STEM is an acronym for Science, Technology, Engineering and Mathematics – areas in which women traditionally do not pursue careers. Some 30 companies staffed booths at the fair, with the intent to show the students at the all-girl school just what is possible.
“I want them to see the technology throughout the branches of service,” said Army National Guard Staff Sergeant Stephen Kujawa as he encouraged the young women to check out a secured radio, night vision goggles and other items. “This allows them to see the technology behind the scenes. Military technology developed the GPS, night vision goggles and secured radios. It benefits everyone.”
The Fembots, the St. Francis High School Robotics Team, had their own booth to show off two of the robots the club made in the last two years: the B-2 and “Lucky.”
The students designed the B-2 to pick up moon rocks – simulated by “moonballs.” Lucky is the 2010 model. It plays soccer and scores points “by hanging off a seven-foot tall tower as long as possible,” according to members of the team.
Students learned at the fair that they can approach technology from many different angles.
“I’m a very hands-on person,” said Camille Soutiere, a junior and rookie robotics team member. “I’m not an electronics person, I’m the building kind of person. Tell me what to build and I’ll build it.”
“I just thought it would be really cool to learn about robotics and just to learn more about being around public speaking,” said Jordin Fong, a freshman and also a rookie robotics team member. “This semester, I did a presentation on my rookie year thus far to PLATT, one of our sponsors. PLATT is an electronics supply company.”
Career opportunities presented ranged from (literally) rocket science to nursing to accounting and financial management to criminal science investigation (CSI).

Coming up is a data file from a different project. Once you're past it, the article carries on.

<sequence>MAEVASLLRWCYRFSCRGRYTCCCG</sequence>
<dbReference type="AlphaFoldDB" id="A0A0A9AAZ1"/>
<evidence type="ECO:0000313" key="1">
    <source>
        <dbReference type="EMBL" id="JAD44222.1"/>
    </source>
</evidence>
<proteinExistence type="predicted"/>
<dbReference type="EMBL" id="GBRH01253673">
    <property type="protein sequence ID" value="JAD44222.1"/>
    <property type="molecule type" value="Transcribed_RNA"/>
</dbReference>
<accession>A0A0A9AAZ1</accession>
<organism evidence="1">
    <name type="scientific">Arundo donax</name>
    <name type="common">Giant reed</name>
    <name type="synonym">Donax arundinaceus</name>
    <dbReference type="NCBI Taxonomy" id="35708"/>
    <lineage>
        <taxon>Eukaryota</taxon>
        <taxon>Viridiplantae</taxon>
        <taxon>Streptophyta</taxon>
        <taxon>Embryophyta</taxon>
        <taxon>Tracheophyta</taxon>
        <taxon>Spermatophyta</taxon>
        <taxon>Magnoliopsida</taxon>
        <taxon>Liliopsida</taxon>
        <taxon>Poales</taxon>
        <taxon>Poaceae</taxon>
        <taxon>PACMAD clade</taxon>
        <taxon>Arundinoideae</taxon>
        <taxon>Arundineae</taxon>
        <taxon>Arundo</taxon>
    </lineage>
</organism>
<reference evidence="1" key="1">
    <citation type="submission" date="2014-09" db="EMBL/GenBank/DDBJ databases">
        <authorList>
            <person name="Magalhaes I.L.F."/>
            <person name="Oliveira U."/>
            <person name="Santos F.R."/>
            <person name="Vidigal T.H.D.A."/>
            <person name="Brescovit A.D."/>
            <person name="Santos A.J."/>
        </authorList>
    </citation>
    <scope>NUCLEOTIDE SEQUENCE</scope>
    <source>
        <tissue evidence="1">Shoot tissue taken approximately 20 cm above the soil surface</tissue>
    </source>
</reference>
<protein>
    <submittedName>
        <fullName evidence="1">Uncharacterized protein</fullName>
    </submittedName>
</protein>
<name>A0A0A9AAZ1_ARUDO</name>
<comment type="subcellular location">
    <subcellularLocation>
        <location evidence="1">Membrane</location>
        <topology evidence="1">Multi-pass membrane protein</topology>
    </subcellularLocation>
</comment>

“We’re still using rockets in the space program,” said Sharon Clark, director of training and organizational development at Aerojet. “We would hire a woman engineer in a heartbeat.”
“We’re here to encourage young women to consider careers in STEM,” said Lora Anguay, SMUD project manager. “It’s important because we are always looking for engineers and people working in engineering and technology.”
Anne Smith Harty, NP was on hand to discuss the advantages of nursing careers. She is also an alumna of the school.
“Nursing can be a very flexible for women,” Harty said. “If you work in one field for a few years and you want to move on to a different field in nursing, you can. You don’t have to start all over. You use critical thinking skills and it’s very rewarding to know at the end of the day that you have helped someone. And: you can get a job anywhere in the world.”
“We’re here just to expose students at St. Francis to potential careers with the FBI that are related to science,” said Steven Dupre, a special agent with the Federal Bureau of Investigation. “Engineering and science majors are backgrounds that we recruit for agents and professional support positions, such as evidence response teams. Science ties directly into investigations.”
Senior St. Francis Troubadours were taking a hard look at the possibilities in store for them, as well. College application deadlines are looming ever closer, and the choice of major can be vital with admission to some colleges. The stakes for high school seniors across the country are high, so every bit of information about a potential major is important. The choice of college can turn on a dime.
“I want to go into prosthetics,” said Senior Ashley Peng. “I originally wanted to go into mechanical engineering. But an experience I had at the Shriner’s Hospital made me think about the need for prosthetics. And a sculpting class with Mr. Romo made me interested. At the fair today, I met people from Hanger Prosthetics and Orthotics. They handed me an entire list of colleges that specialize in prosthetics. So the STEM Fair really helped with my college apps.”